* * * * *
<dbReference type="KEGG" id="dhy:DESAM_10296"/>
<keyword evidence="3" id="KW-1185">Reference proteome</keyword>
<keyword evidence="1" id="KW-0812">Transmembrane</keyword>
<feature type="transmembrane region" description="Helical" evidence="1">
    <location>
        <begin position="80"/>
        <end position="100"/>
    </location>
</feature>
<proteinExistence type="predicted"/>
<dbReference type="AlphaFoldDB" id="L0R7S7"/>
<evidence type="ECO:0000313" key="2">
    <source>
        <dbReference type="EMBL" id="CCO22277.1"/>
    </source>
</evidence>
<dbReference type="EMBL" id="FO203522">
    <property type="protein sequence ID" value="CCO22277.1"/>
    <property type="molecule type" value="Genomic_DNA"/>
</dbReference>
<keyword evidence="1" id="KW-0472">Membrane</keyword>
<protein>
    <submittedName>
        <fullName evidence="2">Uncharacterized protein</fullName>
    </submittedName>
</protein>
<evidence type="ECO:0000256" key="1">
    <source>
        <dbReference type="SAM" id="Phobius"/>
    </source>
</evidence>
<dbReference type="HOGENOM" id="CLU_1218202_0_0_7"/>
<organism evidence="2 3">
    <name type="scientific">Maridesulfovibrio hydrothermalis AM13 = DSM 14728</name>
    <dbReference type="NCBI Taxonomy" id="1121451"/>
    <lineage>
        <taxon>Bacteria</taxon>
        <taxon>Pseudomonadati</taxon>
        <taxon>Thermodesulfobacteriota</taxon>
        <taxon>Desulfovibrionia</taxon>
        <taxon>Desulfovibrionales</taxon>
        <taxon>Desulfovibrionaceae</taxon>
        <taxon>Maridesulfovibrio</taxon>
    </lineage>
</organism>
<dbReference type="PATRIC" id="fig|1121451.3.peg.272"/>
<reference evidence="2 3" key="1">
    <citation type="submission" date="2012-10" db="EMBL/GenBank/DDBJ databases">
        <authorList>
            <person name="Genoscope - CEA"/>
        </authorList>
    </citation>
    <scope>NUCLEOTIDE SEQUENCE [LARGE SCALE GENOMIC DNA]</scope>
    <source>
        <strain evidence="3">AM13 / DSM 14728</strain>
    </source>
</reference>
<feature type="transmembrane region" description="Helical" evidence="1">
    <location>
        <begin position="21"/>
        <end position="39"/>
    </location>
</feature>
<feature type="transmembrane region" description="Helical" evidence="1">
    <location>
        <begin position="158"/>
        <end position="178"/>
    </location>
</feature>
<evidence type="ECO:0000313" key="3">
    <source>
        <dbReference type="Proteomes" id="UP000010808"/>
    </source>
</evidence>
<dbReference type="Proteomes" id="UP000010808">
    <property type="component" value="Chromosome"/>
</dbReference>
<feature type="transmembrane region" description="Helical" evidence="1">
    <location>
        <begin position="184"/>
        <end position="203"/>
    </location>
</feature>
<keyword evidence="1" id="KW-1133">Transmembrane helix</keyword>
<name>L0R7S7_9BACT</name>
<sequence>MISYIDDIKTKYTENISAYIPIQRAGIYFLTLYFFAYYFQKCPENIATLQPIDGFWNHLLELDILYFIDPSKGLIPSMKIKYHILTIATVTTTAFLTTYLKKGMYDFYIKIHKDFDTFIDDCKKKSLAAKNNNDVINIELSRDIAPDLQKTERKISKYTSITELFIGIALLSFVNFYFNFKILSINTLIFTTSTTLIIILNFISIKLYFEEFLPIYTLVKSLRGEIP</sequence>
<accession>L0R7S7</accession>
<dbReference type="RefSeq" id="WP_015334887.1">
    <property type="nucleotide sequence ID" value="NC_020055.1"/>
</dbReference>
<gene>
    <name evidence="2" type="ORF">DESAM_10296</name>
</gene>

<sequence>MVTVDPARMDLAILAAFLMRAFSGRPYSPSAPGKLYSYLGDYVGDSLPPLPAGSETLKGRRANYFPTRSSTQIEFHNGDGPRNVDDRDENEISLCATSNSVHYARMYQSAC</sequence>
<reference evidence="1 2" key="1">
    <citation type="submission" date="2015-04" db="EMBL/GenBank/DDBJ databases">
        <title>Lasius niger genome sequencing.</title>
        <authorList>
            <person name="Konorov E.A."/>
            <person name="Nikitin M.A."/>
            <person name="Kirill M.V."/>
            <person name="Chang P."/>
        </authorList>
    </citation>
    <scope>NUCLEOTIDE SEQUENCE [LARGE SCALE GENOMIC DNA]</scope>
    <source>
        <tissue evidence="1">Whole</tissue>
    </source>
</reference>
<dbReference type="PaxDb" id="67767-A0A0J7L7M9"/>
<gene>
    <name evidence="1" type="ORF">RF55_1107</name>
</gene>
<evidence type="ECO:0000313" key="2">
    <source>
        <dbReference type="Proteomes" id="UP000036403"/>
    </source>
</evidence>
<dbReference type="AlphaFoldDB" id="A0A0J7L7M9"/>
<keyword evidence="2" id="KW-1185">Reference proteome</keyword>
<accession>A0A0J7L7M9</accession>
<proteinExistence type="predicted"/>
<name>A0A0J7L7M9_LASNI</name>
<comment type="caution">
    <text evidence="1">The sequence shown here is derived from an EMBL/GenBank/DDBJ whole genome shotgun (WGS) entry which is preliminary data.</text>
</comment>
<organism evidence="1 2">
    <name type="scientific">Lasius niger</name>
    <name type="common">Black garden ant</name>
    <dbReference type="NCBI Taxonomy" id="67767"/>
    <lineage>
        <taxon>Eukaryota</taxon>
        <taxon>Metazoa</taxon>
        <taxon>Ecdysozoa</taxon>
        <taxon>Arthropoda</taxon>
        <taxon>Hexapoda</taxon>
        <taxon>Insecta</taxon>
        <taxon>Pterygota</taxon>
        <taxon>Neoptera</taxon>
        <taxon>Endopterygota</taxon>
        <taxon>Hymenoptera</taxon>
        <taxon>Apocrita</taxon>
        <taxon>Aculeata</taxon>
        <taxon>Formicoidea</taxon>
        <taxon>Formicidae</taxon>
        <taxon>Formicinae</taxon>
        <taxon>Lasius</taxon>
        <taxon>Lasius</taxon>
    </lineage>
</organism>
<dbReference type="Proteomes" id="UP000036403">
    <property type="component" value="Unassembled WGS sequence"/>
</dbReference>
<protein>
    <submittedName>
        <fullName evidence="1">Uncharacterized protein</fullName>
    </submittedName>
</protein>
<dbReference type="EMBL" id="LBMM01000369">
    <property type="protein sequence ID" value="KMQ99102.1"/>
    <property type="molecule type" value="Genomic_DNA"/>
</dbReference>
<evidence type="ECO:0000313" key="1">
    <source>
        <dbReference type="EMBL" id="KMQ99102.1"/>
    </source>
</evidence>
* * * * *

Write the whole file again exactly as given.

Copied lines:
<dbReference type="KEGG" id="dhy:DESAM_10296"/>
<keyword evidence="3" id="KW-1185">Reference proteome</keyword>
<keyword evidence="1" id="KW-0812">Transmembrane</keyword>
<feature type="transmembrane region" description="Helical" evidence="1">
    <location>
        <begin position="80"/>
        <end position="100"/>
    </location>
</feature>
<proteinExistence type="predicted"/>
<dbReference type="AlphaFoldDB" id="L0R7S7"/>
<evidence type="ECO:0000313" key="2">
    <source>
        <dbReference type="EMBL" id="CCO22277.1"/>
    </source>
</evidence>
<dbReference type="EMBL" id="FO203522">
    <property type="protein sequence ID" value="CCO22277.1"/>
    <property type="molecule type" value="Genomic_DNA"/>
</dbReference>
<keyword evidence="1" id="KW-0472">Membrane</keyword>
<protein>
    <submittedName>
        <fullName evidence="2">Uncharacterized protein</fullName>
    </submittedName>
</protein>
<evidence type="ECO:0000256" key="1">
    <source>
        <dbReference type="SAM" id="Phobius"/>
    </source>
</evidence>
<dbReference type="HOGENOM" id="CLU_1218202_0_0_7"/>
<organism evidence="2 3">
    <name type="scientific">Maridesulfovibrio hydrothermalis AM13 = DSM 14728</name>
    <dbReference type="NCBI Taxonomy" id="1121451"/>
    <lineage>
        <taxon>Bacteria</taxon>
        <taxon>Pseudomonadati</taxon>
        <taxon>Thermodesulfobacteriota</taxon>
        <taxon>Desulfovibrionia</taxon>
        <taxon>Desulfovibrionales</taxon>
        <taxon>Desulfovibrionaceae</taxon>
        <taxon>Maridesulfovibrio</taxon>
    </lineage>
</organism>
<dbReference type="PATRIC" id="fig|1121451.3.peg.272"/>
<reference evidence="2 3" key="1">
    <citation type="submission" date="2012-10" db="EMBL/GenBank/DDBJ databases">
        <authorList>
            <person name="Genoscope - CEA"/>
        </authorList>
    </citation>
    <scope>NUCLEOTIDE SEQUENCE [LARGE SCALE GENOMIC DNA]</scope>
    <source>
        <strain evidence="3">AM13 / DSM 14728</strain>
    </source>
</reference>
<feature type="transmembrane region" description="Helical" evidence="1">
    <location>
        <begin position="21"/>
        <end position="39"/>
    </location>
</feature>
<feature type="transmembrane region" description="Helical" evidence="1">
    <location>
        <begin position="158"/>
        <end position="178"/>
    </location>
</feature>
<evidence type="ECO:0000313" key="3">
    <source>
        <dbReference type="Proteomes" id="UP000010808"/>
    </source>
</evidence>
<dbReference type="Proteomes" id="UP000010808">
    <property type="component" value="Chromosome"/>
</dbReference>
<feature type="transmembrane region" description="Helical" evidence="1">
    <location>
        <begin position="184"/>
        <end position="203"/>
    </location>
</feature>
<keyword evidence="1" id="KW-1133">Transmembrane helix</keyword>
<name>L0R7S7_9BACT</name>
<sequence>MISYIDDIKTKYTENISAYIPIQRAGIYFLTLYFFAYYFQKCPENIATLQPIDGFWNHLLELDILYFIDPSKGLIPSMKIKYHILTIATVTTTAFLTTYLKKGMYDFYIKIHKDFDTFIDDCKKKSLAAKNNNDVINIELSRDIAPDLQKTERKISKYTSITELFIGIALLSFVNFYFNFKILSINTLIFTTSTTLIIILNFISIKLYFEEFLPIYTLVKSLRGEIP</sequence>
<accession>L0R7S7</accession>
<dbReference type="RefSeq" id="WP_015334887.1">
    <property type="nucleotide sequence ID" value="NC_020055.1"/>
</dbReference>
<gene>
    <name evidence="2" type="ORF">DESAM_10296</name>
</gene>

<sequence>MVTVDPARMDLAILAAFLMRAFSGRPYSPSAPGKLYSYLGDYVGDSLPPLPAGSETLKGRRANYFPTRSSTQIEFHNGDGPRNVDDRDENEISLCATSNSVHYARMYQSAC</sequence>
<reference evidence="1 2" key="1">
    <citation type="submission" date="2015-04" db="EMBL/GenBank/DDBJ databases">
        <title>Lasius niger genome sequencing.</title>
        <authorList>
            <person name="Konorov E.A."/>
            <person name="Nikitin M.A."/>
            <person name="Kirill M.V."/>
            <person name="Chang P."/>
        </authorList>
    </citation>
    <scope>NUCLEOTIDE SEQUENCE [LARGE SCALE GENOMIC DNA]</scope>
    <source>
        <tissue evidence="1">Whole</tissue>
    </source>
</reference>
<dbReference type="PaxDb" id="67767-A0A0J7L7M9"/>
<gene>
    <name evidence="1" type="ORF">RF55_1107</name>
</gene>
<evidence type="ECO:0000313" key="2">
    <source>
        <dbReference type="Proteomes" id="UP000036403"/>
    </source>
</evidence>
<dbReference type="AlphaFoldDB" id="A0A0J7L7M9"/>
<keyword evidence="2" id="KW-1185">Reference proteome</keyword>
<accession>A0A0J7L7M9</accession>
<proteinExistence type="predicted"/>
<name>A0A0J7L7M9_LASNI</name>
<comment type="caution">
    <text evidence="1">The sequence shown here is derived from an EMBL/GenBank/DDBJ whole genome shotgun (WGS) entry which is preliminary data.</text>
</comment>
<organism evidence="1 2">
    <name type="scientific">Lasius niger</name>
    <name type="common">Black garden ant</name>
    <dbReference type="NCBI Taxonomy" id="67767"/>
    <lineage>
        <taxon>Eukaryota</taxon>
        <taxon>Metazoa</taxon>
        <taxon>Ecdysozoa</taxon>
        <taxon>Arthropoda</taxon>
        <taxon>Hexapoda</taxon>
        <taxon>Insecta</taxon>
        <taxon>Pterygota</taxon>
        <taxon>Neoptera</taxon>
        <taxon>Endopterygota</taxon>
        <taxon>Hymenoptera</taxon>
        <taxon>Apocrita</taxon>
        <taxon>Aculeata</taxon>
        <taxon>Formicoidea</taxon>
        <taxon>Formicidae</taxon>
        <taxon>Formicinae</taxon>
        <taxon>Lasius</taxon>
        <taxon>Lasius</taxon>
    </lineage>
</organism>
<dbReference type="Proteomes" id="UP000036403">
    <property type="component" value="Unassembled WGS sequence"/>
</dbReference>
<protein>
    <submittedName>
        <fullName evidence="1">Uncharacterized protein</fullName>
    </submittedName>
</protein>
<dbReference type="EMBL" id="LBMM01000369">
    <property type="protein sequence ID" value="KMQ99102.1"/>
    <property type="molecule type" value="Genomic_DNA"/>
</dbReference>
<evidence type="ECO:0000313" key="1">
    <source>
        <dbReference type="EMBL" id="KMQ99102.1"/>
    </source>
</evidence>